The contributions of the pioneer generation went beyond themselves and extended to those they coached, trained and influenced. Besides being our parents, we also encountered them in hospitals, schools, work places and in National Service. In 2006 when I was first sworn in as a Non-Constituency Member of Parliament, I had a brief conversation at the ceremony reception with the then Foreign Minister George Yeo. Mr Yeo told me that he had been taught Military Law by my father in the army, and that he believed the Prime Minister had been too. It is indeed quite mind-boggling to think of how many Singaporeans are inter-connected through their links with pioneers.
Turning now to the Pioneer Package itself, I agree that it should not be means-tested, unlike most other government schemes. This universality of entitlement is a very important recognition of all our pioneers, regardless of where they live now or how much they have earned over the years.
The focus of the Pioneer package is on healthcare financing needs. Some have reportedly lamented the lack of benefits while one is healthy. However, the pioneers I know by and large will welcome the additional financial support for illness. Sometime last year, I bumped into an elderly gentleman at Ghim Moh Hawker Centre who said he knew my father as a former colleague in the army. When I told him that my father had not been well after suffering two strokes, the gentleman replied wryly: "We are all not well"! To this end, enhancing subsidies for outpatient care at specialist clinics and polyclinics is appropriate. Including all pioneers in the Community Health Assist Scheme (CHAS) will also benefit those living in private property who consult outpatient General Practitioners near their homes. As for those who are disabled and unable to perform at least three of the six activities of daily living, they are probably saddled with very high healthcare bills; the annual cash assistance of $1,200 or $100 a month is a small token of support. Another component of the Pioneer Generation package is the Medishield Life subsidy. All pioneers are promised subsidies to pay the Medishield Life premiums, ranging from 40% to 60% increasing with age. I would like to seek some clarification on this. The government has announced its intention to bring all pioneers into Medishield Life. However, some pioneers who are not currently on Medishield had bought their own Medisave-approved private healthcare insurance. Will the pioneers with private healthcare insurance be given the choice to use the premium subsidies for Medishield Life for their private insurance premiums, instead of being compulsorily brought onto Medishield Life?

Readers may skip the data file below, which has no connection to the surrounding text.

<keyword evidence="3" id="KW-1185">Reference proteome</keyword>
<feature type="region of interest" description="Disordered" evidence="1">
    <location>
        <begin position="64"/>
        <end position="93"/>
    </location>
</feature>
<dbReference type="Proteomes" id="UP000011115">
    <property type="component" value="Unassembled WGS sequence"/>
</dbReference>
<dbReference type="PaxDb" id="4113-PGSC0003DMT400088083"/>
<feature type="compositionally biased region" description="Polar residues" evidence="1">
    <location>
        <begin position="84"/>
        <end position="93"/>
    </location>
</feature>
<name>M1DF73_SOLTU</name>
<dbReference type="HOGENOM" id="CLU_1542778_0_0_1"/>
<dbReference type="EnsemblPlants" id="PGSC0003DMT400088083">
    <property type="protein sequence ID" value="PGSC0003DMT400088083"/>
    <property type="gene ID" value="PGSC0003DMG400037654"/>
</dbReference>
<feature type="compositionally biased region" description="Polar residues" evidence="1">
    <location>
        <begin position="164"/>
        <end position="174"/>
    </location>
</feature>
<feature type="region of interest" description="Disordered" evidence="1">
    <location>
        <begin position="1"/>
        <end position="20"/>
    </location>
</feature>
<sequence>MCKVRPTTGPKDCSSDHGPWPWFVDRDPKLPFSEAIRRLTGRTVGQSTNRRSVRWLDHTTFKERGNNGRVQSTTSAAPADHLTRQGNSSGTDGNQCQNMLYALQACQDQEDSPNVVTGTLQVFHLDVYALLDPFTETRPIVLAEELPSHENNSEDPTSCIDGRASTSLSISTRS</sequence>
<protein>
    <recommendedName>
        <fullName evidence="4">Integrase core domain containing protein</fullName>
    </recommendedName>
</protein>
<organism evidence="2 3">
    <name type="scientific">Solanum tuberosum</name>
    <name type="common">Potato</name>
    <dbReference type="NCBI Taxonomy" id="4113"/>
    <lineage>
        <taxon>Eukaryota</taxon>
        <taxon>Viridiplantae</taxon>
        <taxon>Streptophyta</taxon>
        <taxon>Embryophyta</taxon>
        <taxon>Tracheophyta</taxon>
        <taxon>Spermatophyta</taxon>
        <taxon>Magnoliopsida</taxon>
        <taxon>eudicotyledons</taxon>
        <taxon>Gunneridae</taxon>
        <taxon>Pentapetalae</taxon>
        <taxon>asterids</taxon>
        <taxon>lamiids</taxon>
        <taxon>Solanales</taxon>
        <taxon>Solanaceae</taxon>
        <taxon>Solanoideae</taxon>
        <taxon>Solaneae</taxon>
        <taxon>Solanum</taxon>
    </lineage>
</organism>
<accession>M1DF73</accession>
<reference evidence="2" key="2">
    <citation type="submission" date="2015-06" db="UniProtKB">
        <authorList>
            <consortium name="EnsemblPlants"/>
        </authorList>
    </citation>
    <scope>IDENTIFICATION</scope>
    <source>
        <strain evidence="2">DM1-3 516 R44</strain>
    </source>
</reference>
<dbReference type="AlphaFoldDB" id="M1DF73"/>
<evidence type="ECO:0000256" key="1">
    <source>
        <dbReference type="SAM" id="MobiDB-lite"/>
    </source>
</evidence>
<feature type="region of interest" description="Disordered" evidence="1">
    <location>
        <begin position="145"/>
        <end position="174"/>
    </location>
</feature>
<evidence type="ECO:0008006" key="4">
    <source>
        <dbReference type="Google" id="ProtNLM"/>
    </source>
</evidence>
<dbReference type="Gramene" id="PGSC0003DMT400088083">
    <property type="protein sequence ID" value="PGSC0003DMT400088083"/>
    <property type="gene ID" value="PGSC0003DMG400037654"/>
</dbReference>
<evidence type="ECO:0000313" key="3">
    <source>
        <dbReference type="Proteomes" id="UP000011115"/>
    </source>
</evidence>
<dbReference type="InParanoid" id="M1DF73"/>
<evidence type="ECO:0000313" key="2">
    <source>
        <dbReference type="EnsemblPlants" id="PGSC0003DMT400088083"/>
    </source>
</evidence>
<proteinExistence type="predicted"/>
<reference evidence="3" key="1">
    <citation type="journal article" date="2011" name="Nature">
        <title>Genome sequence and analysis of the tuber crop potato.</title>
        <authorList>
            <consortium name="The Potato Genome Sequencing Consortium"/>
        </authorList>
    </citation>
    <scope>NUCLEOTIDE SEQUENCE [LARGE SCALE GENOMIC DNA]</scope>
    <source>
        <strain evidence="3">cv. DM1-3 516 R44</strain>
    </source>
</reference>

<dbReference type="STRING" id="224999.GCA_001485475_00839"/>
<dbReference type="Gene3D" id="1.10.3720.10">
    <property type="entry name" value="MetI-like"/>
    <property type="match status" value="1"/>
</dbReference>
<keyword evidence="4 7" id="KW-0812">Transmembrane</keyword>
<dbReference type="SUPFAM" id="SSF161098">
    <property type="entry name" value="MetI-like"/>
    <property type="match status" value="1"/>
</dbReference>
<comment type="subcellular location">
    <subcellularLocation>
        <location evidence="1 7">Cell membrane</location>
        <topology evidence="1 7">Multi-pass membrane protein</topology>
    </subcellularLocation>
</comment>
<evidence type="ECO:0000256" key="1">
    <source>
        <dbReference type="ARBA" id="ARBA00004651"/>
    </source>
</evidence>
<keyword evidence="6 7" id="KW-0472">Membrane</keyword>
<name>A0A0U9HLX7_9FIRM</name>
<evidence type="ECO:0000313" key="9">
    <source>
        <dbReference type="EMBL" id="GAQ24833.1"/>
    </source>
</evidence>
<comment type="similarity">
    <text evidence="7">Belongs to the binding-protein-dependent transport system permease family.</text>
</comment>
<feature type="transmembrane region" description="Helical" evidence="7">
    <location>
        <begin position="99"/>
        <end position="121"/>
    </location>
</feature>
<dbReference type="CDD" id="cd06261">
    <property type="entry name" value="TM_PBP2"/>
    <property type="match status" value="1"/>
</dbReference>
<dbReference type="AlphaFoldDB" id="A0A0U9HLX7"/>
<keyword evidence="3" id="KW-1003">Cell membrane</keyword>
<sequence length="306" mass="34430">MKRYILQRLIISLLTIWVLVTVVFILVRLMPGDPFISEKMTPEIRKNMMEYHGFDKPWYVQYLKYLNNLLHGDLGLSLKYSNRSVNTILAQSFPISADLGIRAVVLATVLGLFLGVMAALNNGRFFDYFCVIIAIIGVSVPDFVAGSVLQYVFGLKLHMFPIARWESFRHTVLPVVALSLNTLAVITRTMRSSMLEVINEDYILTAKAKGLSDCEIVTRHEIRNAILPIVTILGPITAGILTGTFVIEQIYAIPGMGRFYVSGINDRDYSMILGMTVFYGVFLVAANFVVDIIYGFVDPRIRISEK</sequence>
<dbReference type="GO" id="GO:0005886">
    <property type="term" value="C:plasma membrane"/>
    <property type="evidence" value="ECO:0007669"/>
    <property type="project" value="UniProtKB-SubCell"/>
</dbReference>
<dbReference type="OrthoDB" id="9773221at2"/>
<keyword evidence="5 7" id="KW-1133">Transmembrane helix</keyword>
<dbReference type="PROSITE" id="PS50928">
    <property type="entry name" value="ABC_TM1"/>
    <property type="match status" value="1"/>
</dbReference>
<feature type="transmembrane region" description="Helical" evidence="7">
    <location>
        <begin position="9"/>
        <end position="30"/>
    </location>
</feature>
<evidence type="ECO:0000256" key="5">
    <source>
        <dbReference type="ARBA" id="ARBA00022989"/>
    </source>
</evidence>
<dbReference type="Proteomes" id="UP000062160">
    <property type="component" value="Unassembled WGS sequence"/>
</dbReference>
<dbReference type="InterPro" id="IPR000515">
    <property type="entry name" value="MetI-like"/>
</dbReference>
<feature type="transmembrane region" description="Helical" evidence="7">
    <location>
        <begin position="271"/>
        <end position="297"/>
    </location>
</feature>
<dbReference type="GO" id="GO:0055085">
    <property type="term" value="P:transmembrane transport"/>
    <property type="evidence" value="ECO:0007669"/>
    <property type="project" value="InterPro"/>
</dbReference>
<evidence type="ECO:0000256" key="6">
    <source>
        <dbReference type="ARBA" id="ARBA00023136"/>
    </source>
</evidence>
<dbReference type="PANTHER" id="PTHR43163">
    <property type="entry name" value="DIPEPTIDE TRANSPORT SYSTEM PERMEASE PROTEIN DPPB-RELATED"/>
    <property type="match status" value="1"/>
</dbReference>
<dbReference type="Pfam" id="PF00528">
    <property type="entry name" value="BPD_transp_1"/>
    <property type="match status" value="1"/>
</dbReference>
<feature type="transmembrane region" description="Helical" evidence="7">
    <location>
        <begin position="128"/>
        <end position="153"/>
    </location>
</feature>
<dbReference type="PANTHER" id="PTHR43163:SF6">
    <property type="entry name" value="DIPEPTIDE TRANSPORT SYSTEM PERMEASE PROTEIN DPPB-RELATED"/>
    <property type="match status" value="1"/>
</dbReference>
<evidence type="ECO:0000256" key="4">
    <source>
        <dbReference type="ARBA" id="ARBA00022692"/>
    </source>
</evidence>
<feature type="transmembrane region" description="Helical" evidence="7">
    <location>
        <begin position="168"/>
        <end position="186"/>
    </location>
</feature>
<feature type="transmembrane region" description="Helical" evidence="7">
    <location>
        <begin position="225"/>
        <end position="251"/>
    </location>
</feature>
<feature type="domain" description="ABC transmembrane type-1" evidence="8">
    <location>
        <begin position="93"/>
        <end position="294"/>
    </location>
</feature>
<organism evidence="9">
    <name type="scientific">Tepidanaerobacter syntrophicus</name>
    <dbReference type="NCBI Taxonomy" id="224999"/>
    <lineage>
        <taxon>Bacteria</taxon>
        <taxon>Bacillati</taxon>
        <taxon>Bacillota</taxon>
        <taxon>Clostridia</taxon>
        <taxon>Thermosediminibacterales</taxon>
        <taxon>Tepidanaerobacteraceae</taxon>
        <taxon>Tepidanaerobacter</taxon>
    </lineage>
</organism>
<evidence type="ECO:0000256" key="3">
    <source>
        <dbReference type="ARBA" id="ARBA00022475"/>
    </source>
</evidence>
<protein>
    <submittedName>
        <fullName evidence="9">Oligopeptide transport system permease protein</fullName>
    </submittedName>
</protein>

Finally, one significant cost item for pioneers is medication. For patients who see specialists at public hospitals for chronic conditions, the consultation fees is usually much smaller compared with the cost of medication, which patients need to take daily for the rest of their lives. The majority of our pioneers have one or more chronic conditions requiring daily medication. The Budget mentions that the government intends to enhance subsidies for medication, with a higher subsidy for the Pioneer Generation. To be of optimum benefit to the pioneers, I hope the review will identify the drugs which are usually needed by this group, and focus the higher subsidies on those drugs. We await the details of the medication subsidies in due course.
Madam Speaker, my colleagues will be speaking on other aspects of the Budget but for now, let me conclude.
As we approach our nation's 50th anniversary of independence, it is a useful time to reflect on how we are bound by ties through the Pioneer Generation. Their high sense of commitment to Singapore lifted us through hazy beginnings and daunting odds. They had little time to complain, but just got on with what needed to be done. Their fighting spirit inspires us, their children, to defend what they have built, and to bring our country to greater heights.